No Rule 54(b) Certification Where Adjudicated and Pending Claims Are “Intertwined”

 In two separate cases, the Court of Civil Appeals dismissed Rule 54(b) appeals from partial summary judgments. Certification under Rule 54(b) was improper in both cases because the appealed claims were too closely “intertwined” with claims that remained pending. Holman v. Sims, No. 2080809 (Ala. Civ. App. Jul. 16, 2010); Marshall Auto Painting & Collision, Inc. v. Peach Auto Painting & Collision, Inc., No. 2090090 (Ala. Civ. App. Jul. 16, 2010).

Continue reading

Rule 54(b) Certification Improper Where Ruling Did Not Dispose Of All Aspects of Claim

In Alfa Mutual Ins. Co. v. Bone, [Ms. 1061808, 1061834] (Ala. Jan. 9, 2009), the Alabama Supreme Court dismissed an appeal based on an improper Rule 54(b) certification where the order did not dispose of all aspects of the declaratory judgment claim.  Disposing of some, but not all, issues raised by a claim does not support a Rule 54(b) certification.

Continue reading

Rule 54(b) certification improper, so appeal is dismissed

The Court of Civil Appeals found that a Rule 54(b) certification was improper and thus dismissed the appeal in Owen v. Hopper, Ms. 2070016 (Ala. Civ. App, May 23, 2008) .  In a property line dispute, the Court of Civil Appeals found that the judgment on the counterclaim which was certified as final was really a defense to the underlying tort claim.  The court found that the claim and counterclaim were too intertwined to support a 54(b) certification, and, therefore, the appeal had to be dismissed.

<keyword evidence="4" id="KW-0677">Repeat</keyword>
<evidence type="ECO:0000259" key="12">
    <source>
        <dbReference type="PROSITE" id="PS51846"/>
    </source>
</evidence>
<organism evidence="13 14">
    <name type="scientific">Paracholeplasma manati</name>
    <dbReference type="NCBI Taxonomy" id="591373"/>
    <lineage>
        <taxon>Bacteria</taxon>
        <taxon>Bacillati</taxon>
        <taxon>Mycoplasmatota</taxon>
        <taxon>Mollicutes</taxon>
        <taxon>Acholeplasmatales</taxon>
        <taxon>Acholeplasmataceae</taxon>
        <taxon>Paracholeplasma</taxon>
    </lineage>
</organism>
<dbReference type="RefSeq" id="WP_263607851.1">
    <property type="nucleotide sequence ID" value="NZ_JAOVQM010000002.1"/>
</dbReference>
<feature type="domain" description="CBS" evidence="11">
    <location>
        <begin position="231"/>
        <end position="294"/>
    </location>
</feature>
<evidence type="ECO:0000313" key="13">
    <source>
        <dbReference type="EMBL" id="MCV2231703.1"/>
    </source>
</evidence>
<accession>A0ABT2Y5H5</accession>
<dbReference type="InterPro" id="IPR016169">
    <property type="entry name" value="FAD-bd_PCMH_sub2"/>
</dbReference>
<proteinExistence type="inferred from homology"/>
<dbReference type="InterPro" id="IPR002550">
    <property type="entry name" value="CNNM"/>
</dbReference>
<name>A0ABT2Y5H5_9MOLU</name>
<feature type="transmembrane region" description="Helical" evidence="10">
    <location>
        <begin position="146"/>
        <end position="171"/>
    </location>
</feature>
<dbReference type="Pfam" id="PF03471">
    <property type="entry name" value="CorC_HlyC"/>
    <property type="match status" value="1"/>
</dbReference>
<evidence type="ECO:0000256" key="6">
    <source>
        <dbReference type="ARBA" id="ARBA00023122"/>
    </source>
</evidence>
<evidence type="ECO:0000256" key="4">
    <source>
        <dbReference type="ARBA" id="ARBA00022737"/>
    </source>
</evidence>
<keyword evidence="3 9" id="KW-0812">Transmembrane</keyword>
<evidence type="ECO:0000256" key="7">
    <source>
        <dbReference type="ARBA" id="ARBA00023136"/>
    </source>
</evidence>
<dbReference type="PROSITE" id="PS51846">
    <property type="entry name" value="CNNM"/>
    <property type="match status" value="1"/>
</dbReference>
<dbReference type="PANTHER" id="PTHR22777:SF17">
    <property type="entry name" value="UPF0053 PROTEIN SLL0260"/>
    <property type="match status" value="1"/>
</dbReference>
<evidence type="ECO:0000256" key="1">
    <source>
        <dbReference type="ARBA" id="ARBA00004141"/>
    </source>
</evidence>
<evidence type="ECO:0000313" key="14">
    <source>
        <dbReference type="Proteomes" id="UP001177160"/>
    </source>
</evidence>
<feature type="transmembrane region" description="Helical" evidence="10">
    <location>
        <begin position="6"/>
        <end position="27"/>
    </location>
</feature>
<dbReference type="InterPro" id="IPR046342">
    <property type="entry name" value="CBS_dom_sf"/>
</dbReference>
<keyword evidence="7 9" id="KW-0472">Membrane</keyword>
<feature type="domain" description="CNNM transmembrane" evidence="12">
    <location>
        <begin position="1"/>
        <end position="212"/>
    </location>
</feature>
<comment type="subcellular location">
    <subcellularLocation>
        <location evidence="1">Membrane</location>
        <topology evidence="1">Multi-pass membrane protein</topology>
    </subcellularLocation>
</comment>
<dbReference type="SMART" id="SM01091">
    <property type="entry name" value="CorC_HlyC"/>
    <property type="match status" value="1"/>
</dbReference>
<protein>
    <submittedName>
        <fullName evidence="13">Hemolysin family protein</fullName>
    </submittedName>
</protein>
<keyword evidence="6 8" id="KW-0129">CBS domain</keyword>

Appeal Dismissed Because of Improper Rule 54(b) Certification

In Flores v. Flores, No. 2060408 (Ala. Civ. App. August 3, 2007), the Court of Civil Appeals dismissed an appeal from an order modifying a periodic alimony obligation because the trial court improperly certified the order as a final judgment pursuant to ARCP 54(b). “’[A] Rule 54(b) certification should not be entered if the issues in the claim being certified and a claim that will remain pending in the trial court ‘are so closely intertwined that separate adjudication would pose an unreasonable risk of inconsistent results.’” (quoting Schlarb v. Lee, 955 So. 2d 418 (Ala. 2006)).

Continue reading